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The Truth About Why Prince Louis Has Been Out of the Spotlight


Prince Louis, 1 Year Portrait

Between all the excitement surrounding the impending arrival of his little cousin and the chatter about Mom and Dad fighting with Uncle Harry and Aunt Meghan, you don't hear all that much about Prince Louis these days.

Which is mostly a good thing for England's tiniest prince.

While older siblings Prince George and Princess Charlotte spent a decent, if still limited, amount of their first year of life in the spotlight between official tours to Australia (George) and family holidays in the French Alps, plus portraits to mark Gan-Gan Queen Elizabeth II's milestone 90th birthday (Charlotte), royal watchers have only been able to lay eyes on little Louis a handful of times since his birth. He posed with sister Charlotte for photos marking her third birthday last May, attended his own christening two months later and appeared in pictures celebrating grandfather Prince Charles' in his 70th birthday and the family Christmas card.

And, of course, as fans eagerly anticipated, there were new photos to mark his first birthday today, because that's how Prince William and Kate Middleton have chosen to roll. The 37-year-old duchess wisely established a quid pro quo with the media years back: Her title-bearing offspring will gamely pose up for bigger events (think: Trooping the Colour) and release holiday and birthday portraits—often captured with Mom's trusty Canon camera—and in exchange mainstream press outlets won't publish unauthorized photos of the family.

The implicit understanding helps the Cambridges strike the ever-so-delicate balance they hope to achieve while bringing up their pint-sized heirs. They'll give royal watchers what they want—oh-so-cute pictures of England's 5-year-old future king and his younger siblings—thus maintaining interest in the monarchy, while still giving their kids a semblance of a regular childhood.

"William and Kate very much prioritize bringing up the children in as normal an environment as possible over anything else," a royal insider told Us Weekly. "They haven't lost sight of that."

Their strategy was initially questioned by those that had grown used to having unlimited access to every member of The Firm.

Just ahead of Charlotte's 2015 arrival, CNN's royals commentator Victoria Arbiter, daughter to the Queen's former press secretary Dickie Arbiter, questioned how long the married pair could continue keeping not quite 2-year-old George out of sight. "The biggest surprise, really, even though William and Kate are so private, is that he has been seen in public so rarely," she told E! News. "I know it seems daft, he is 21 months old. You don't want to take him to engagements and such just yet. But I think there is going to be a point where the British public are going to say, 'Hang on a minute, why aren't we seeing George?'"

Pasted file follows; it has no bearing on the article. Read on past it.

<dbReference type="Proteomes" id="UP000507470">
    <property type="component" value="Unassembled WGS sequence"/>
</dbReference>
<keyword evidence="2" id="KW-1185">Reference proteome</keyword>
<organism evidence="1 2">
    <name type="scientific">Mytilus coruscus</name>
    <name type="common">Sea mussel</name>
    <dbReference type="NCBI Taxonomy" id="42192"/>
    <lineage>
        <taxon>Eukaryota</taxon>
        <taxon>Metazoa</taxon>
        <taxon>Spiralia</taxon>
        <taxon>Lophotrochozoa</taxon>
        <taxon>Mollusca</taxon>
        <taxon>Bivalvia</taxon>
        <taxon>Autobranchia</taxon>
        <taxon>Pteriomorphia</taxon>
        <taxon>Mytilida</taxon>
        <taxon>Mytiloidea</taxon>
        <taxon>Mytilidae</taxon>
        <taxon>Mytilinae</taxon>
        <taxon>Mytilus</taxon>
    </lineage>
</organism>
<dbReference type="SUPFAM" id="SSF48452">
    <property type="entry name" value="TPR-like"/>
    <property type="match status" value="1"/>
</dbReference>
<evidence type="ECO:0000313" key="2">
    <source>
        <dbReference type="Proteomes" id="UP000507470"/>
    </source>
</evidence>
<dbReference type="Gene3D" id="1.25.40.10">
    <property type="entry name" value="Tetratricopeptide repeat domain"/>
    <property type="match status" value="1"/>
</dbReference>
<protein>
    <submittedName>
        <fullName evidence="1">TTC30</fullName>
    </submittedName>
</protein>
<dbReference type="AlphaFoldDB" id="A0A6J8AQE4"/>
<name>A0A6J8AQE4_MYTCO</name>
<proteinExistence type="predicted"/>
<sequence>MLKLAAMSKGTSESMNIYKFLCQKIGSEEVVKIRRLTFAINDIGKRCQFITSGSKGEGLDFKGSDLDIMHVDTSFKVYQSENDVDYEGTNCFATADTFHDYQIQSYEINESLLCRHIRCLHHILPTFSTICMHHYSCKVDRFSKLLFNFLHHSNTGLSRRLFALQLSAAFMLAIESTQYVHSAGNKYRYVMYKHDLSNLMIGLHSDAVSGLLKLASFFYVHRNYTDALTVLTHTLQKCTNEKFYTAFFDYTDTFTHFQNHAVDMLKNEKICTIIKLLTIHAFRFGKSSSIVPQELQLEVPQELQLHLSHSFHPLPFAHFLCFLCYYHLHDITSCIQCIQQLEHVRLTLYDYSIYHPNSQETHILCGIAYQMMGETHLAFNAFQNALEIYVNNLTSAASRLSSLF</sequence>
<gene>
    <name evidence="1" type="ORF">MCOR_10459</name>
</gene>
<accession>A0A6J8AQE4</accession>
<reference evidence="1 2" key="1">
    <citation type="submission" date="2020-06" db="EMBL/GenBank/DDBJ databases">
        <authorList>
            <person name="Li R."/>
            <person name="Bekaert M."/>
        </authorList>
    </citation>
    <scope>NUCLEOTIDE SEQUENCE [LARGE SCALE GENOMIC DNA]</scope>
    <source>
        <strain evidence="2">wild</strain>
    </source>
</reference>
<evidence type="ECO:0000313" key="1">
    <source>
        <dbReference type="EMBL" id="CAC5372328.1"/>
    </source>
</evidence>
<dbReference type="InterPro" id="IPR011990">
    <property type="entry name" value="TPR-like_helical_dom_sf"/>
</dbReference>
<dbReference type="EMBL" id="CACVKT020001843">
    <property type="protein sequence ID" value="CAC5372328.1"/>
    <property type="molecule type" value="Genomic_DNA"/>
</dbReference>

The concern, she continued, was that the public might tire of the whole thing. "It is very sensible to keep George out of the spotlight for as long as possible, but you also are walking a tricky road—because the minute the British public becomes disinterested, that's when you start the slippery slope," she opined. "Because if they are not relevant anymore and people are not interested, then what is the point?"

Which, that may have been precisely the point. While William and Kate are well aware people will never stop being interested in sightings of their adorably polished heirs, they'd like to spare them the scrutiny and judgment that's been foisted upon their older relatives.

And, if anything, they've trended toward going even more private this go round. William and Kate opted not to bring Louis out for Christmas services in Sandringham and he was a no-show at both Prince Harry and Meghan Markle's vows and Princess Eugenie's October wedding to Jack Brooksbank. Reports suggested the parents didn't want to pull focus from either bride and groom on their most important of days—"Absolutely nothing must detract from the focus on the happy couple and [that] would," royal commentator and public relations pro Richard Fitzwilliams told UK's the Express—but presumably not having to entertain a wriggly baby during a lengthy church service was also a draw.
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